Appendix B to Part 9–Notice to Service Contract Employees
The contract for (insert type of service) services currently
performed by (insert name of predecessor contractor) has been
awarded to a successor contractor, (insert name of successor
contractor). The successor contractor’s first date of performance on
the contract will be (insert first date of successor contractor’s
performance). If the work is to be performed at the same location, a
successor contractor is generally required to offer employment to
the employees who worked on the contract during the last 30 days of
the predecessor performance, except in the following situations:
Employees who will not face layoff or discharge by the new
contract award are not entitled to an offer of employment.
Managerial, supervisory, or non-service employees on the current
contract are not entitled to an offer of employment.
The successor contractor may reduce the size of the current work
force; therefore, only a portion of the existing work force may
receive employment offers. However, the successor contractor must
offer employment to the displaced employees if any openings occur
during the first 90 days of performance on the successor contract.
The successor contractor may employ its current employee on the
successor contract before offering employment to the predecessor
contract’s employees only if the successor contractor’s current
employee has worked for the successor contractor for at least three
months immediately preceding the first date of performance on the
successor contract and would otherwise face layoff or discharge if
not employed under the new contract.
Where the successor contractor has reason to believe, based on
credible information from a knowledgeable source, that an employee’s
job performance has been unsuitable, the employee is not entitled to
an offer of employment on the successor contract.
An employee hired to work under a predecessor’s Federal service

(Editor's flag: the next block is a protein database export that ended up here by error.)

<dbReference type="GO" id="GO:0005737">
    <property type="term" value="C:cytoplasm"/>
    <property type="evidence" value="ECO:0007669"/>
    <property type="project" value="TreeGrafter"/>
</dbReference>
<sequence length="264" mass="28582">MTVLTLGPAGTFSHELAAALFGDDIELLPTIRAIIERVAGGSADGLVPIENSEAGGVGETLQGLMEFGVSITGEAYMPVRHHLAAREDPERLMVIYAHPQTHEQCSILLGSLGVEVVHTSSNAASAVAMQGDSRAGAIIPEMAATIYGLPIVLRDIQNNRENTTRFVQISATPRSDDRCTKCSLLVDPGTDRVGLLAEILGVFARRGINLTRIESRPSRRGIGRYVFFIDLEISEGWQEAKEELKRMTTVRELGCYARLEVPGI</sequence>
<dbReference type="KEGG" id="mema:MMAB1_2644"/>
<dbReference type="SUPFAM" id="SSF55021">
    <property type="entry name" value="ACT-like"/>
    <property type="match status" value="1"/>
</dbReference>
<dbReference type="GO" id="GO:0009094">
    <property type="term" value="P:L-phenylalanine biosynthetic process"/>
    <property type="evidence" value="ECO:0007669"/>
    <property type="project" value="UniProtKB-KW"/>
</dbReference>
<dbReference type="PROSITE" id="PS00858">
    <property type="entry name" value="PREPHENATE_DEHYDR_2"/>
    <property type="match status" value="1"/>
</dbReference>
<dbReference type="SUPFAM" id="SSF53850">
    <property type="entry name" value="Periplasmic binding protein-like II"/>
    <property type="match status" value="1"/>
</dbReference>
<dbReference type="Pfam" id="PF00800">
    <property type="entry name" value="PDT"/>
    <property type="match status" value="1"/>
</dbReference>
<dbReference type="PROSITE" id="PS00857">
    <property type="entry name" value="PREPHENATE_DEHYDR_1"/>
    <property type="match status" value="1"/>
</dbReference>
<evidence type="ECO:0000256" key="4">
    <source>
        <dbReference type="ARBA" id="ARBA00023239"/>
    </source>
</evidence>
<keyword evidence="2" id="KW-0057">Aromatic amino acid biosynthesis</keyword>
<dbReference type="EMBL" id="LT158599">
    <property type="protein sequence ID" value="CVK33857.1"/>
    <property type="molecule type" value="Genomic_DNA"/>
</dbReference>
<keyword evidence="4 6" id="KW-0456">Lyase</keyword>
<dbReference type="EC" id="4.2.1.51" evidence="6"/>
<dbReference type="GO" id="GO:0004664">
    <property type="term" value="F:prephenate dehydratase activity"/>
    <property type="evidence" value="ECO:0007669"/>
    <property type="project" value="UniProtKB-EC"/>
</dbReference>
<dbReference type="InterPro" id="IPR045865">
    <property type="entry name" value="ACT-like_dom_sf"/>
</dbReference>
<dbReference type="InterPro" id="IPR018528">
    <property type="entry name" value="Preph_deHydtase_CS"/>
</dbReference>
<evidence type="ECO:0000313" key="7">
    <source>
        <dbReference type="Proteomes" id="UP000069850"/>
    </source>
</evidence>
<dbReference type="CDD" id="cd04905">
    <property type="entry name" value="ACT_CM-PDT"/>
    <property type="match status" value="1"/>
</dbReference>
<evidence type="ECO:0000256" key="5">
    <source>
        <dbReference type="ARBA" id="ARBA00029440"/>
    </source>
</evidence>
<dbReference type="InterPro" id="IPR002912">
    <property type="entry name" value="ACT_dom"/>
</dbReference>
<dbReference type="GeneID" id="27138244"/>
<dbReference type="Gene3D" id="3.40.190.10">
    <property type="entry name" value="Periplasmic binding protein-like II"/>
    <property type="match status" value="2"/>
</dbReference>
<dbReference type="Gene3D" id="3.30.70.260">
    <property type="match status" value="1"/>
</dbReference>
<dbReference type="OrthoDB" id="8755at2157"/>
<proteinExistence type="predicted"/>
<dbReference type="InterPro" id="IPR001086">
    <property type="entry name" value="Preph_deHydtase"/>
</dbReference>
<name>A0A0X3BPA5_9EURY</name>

contract and one or more nonfederal service contracts as part of a
single job is not entitled to an offer of employment on the
successor contract, provided that the employee was not deployed in a
manner that was designed to avoid the purposes of this part.
Time limit to accept offer: If you are offered employment on the
new contract, you will have at least 10 days to accept the offer.
Complaints: Any employee or authorized employee representative
who believes that he or she is entitled to an offer of employment
with the successor contractor and who has not received an offer, may
file a complaint with (insert Contracting Officer or representative
name, address and telephone number). Any complaint must be filed
with the contracting agency within 120 days of the alleged
violation. The Contracting Officer will inform the parties of their
rights and obligations regarding the nondisplacement of employees
and, forward a report to the U.S. Department of Labor, Wage and Hour
Division within 30 days. The employee may also file the complaint
directly with the Administrator, Wage and Hour Division, U.S.
Department of Labor, Washington, DC 20210, if the complainant has
not been able timely to file the complaint with the Contracting
Officer or received a copy of the information to be forwarded to the
Wage and Hour Division within 30 days of the original filing. The
complaint must be filed with the Wage and Hour Division within 180
days of the alleged violation.
For additional information: 1-866-4US-WAGE (1-866-487-9243) TTY:
March 23, 2010 at 3:11 pm #95731
March 23, 2010 at 3:56 pm #95729
Do you happen to have the reference to where this is located in the Federal Register?
March 23, 2010 at 4:13 pm #95727
March 23, 2010 at 8:31 pm #95725
Tina M Borger, CPPOParticipant
I’ve seen, and even used, simliar clauses in state and local contracts. But is this a case where public policy hurts the business deal? How do you hold a contractor responsible for performance when you dictate personnel decisons? How much extra will this policy cost all taxpayers while helping a small portion of them. It’s a tough call…..